Moreover, the ARBS Seminar Program boasts a significant expansion, with a remarkable 18.6% increase in sessions compared to 2022. Led by 92 industry leaders, the program will cover key topics such as electrification, heat pumps, climate change challenges, and the pursuit of net-zero targets. Keynote seminars from global leaders like Adrian Catchpole and Ginger Scoggins will delve into critical issues such as embodied carbon and climate resilience.

Amanda Searle, ARBS CEO, emphasised the event’s role as a platform for professional development, networking, and advocacy towards a sustainable and inclusive future, setting new standards for industry collaboration and problem-solving.

Australia’s 2024-25 Federal Budget for the Renewable Energy Sector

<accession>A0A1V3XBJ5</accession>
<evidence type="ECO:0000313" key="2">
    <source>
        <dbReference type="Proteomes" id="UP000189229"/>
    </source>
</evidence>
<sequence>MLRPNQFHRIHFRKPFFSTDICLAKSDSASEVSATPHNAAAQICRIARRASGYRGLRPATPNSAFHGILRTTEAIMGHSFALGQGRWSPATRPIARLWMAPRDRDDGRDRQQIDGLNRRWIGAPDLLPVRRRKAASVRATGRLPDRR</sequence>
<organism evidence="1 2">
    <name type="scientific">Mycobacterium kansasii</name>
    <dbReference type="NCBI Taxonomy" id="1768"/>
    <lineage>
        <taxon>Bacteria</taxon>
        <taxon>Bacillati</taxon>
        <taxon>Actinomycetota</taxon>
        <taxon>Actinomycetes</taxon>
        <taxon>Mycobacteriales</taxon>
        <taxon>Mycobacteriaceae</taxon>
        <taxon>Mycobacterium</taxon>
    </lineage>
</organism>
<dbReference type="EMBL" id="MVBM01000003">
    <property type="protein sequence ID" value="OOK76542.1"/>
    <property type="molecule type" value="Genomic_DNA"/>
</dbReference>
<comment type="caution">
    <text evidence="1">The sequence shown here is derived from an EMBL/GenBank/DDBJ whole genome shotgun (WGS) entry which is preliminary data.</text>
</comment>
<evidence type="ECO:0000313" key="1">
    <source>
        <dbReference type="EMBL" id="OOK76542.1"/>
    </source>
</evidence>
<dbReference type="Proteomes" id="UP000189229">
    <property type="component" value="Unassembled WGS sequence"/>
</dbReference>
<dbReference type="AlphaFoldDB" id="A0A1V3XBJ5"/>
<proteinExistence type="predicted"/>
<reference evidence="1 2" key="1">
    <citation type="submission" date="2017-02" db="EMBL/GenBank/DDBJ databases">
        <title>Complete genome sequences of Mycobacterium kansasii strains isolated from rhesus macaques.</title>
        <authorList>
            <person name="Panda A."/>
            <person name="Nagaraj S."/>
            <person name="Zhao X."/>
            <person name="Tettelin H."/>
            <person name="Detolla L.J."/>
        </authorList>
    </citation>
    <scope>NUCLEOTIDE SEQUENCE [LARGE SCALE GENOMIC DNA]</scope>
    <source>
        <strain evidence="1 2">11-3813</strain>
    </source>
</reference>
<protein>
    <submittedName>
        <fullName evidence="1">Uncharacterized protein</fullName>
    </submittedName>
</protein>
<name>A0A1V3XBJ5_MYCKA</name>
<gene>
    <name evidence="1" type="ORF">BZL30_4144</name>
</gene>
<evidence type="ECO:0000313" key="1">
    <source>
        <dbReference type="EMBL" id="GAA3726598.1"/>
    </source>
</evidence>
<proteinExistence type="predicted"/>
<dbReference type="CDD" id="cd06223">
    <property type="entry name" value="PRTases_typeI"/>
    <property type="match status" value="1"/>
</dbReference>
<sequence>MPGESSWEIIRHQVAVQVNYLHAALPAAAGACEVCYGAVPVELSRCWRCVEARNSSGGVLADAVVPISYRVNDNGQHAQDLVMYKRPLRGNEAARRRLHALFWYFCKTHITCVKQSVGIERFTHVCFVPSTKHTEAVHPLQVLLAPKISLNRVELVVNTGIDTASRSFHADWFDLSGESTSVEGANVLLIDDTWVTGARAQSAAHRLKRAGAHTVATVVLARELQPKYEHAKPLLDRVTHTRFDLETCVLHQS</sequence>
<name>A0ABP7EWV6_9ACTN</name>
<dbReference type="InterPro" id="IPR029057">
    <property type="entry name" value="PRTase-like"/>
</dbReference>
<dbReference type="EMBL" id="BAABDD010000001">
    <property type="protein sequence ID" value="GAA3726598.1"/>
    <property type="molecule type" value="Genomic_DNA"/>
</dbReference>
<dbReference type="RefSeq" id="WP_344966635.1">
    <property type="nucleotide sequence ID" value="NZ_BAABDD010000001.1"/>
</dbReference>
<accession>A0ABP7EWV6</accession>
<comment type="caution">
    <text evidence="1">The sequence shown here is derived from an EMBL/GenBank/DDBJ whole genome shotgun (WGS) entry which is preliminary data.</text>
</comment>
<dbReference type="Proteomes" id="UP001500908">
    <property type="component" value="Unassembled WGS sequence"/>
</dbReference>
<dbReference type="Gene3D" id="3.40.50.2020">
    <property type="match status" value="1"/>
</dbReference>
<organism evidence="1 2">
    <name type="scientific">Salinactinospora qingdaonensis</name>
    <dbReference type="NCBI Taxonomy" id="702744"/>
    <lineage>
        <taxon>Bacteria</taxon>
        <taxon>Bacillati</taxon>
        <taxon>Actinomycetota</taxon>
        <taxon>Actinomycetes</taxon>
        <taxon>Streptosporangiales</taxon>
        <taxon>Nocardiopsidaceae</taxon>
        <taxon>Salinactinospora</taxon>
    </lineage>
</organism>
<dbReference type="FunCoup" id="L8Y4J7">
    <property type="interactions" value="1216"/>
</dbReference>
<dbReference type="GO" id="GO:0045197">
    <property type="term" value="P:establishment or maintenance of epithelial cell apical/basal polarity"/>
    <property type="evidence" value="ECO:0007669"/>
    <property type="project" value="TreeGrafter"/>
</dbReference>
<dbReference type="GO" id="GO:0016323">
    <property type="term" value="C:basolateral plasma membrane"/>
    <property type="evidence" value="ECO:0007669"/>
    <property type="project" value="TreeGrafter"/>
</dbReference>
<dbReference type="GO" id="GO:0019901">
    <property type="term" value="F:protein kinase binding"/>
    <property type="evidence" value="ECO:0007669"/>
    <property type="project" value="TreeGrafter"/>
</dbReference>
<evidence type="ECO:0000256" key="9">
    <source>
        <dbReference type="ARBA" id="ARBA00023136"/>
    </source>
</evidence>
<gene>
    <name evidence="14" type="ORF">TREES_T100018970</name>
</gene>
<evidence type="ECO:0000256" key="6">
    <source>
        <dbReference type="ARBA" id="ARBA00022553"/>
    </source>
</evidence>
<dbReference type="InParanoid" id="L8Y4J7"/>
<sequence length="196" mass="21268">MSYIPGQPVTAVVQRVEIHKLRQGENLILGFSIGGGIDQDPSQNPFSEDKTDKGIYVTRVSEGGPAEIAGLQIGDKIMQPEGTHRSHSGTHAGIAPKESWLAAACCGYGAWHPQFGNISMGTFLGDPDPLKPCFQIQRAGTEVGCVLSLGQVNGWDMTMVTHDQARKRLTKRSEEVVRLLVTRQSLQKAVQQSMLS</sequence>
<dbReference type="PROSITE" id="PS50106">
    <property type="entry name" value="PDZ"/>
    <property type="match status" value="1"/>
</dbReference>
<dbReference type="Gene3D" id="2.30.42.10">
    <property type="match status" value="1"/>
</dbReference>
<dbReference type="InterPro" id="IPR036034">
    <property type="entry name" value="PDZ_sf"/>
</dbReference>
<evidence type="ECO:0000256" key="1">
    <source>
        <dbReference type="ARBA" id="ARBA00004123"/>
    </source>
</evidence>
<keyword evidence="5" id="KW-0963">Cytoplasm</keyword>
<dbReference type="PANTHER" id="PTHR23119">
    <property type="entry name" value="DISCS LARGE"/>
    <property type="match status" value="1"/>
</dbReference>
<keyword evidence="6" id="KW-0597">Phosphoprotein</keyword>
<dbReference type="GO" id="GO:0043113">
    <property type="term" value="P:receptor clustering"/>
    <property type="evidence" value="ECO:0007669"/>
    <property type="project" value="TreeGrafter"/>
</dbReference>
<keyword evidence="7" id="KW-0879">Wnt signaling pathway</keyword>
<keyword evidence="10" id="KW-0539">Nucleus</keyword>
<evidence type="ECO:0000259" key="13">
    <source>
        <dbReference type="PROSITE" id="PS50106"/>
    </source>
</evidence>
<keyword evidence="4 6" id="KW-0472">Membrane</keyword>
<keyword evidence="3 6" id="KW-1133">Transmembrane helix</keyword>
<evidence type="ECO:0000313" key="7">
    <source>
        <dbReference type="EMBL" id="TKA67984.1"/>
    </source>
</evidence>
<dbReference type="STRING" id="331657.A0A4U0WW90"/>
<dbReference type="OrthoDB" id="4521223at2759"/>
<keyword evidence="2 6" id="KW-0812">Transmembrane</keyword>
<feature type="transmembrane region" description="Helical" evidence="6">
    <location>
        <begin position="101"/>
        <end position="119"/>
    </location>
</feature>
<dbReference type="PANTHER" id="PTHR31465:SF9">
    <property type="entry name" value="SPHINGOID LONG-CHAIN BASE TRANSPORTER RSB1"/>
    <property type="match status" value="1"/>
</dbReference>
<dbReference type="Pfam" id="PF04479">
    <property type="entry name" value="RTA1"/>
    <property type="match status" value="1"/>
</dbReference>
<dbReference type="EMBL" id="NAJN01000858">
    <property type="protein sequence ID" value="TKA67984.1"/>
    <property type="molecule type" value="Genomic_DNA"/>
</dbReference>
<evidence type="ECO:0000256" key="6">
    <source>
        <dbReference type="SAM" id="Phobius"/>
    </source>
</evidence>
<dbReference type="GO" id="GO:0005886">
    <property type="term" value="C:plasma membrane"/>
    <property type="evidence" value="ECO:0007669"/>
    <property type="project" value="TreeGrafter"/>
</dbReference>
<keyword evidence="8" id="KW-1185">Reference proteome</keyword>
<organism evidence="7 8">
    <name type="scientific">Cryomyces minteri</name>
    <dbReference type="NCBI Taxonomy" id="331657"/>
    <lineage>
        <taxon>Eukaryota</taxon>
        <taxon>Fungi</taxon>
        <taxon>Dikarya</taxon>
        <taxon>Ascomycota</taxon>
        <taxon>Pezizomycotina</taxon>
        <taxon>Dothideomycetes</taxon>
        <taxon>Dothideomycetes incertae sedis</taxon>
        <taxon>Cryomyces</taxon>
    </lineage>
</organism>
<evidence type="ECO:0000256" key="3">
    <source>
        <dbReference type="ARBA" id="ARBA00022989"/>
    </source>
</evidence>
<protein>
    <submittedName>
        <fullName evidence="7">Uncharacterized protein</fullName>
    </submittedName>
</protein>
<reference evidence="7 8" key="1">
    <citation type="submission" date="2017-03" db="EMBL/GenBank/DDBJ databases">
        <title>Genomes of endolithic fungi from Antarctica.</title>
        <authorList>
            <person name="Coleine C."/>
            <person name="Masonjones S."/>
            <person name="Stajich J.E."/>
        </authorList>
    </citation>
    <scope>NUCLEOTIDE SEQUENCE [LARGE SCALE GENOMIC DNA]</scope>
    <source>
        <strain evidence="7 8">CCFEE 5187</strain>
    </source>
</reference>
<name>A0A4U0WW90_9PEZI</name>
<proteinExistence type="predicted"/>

Australia just unveiled a significant investment in clean energy. The new budget allocates $22.7 billion over the next decade under the “Future Made in Australia” plan. This aims to create new jobs and make Australia a leader in the global shift to net zero.
Here’s the breakdown:

    • Boosting critical minerals and hydrogen production: The government is investing heavily in processing critical minerals ($7 billion) and making clean hydrogen fuel ($6.7 billion).
    • Innovation for a cleaner future: $1.7 billion will fund research into green technologies and low-carbon solutions. Including a $32.2 million to fast-track the initial phase of the Guarantee of Origin Scheme focused on renewable hydrogen and expanding it to accredit content of green metals and low-carbon liquid fuels.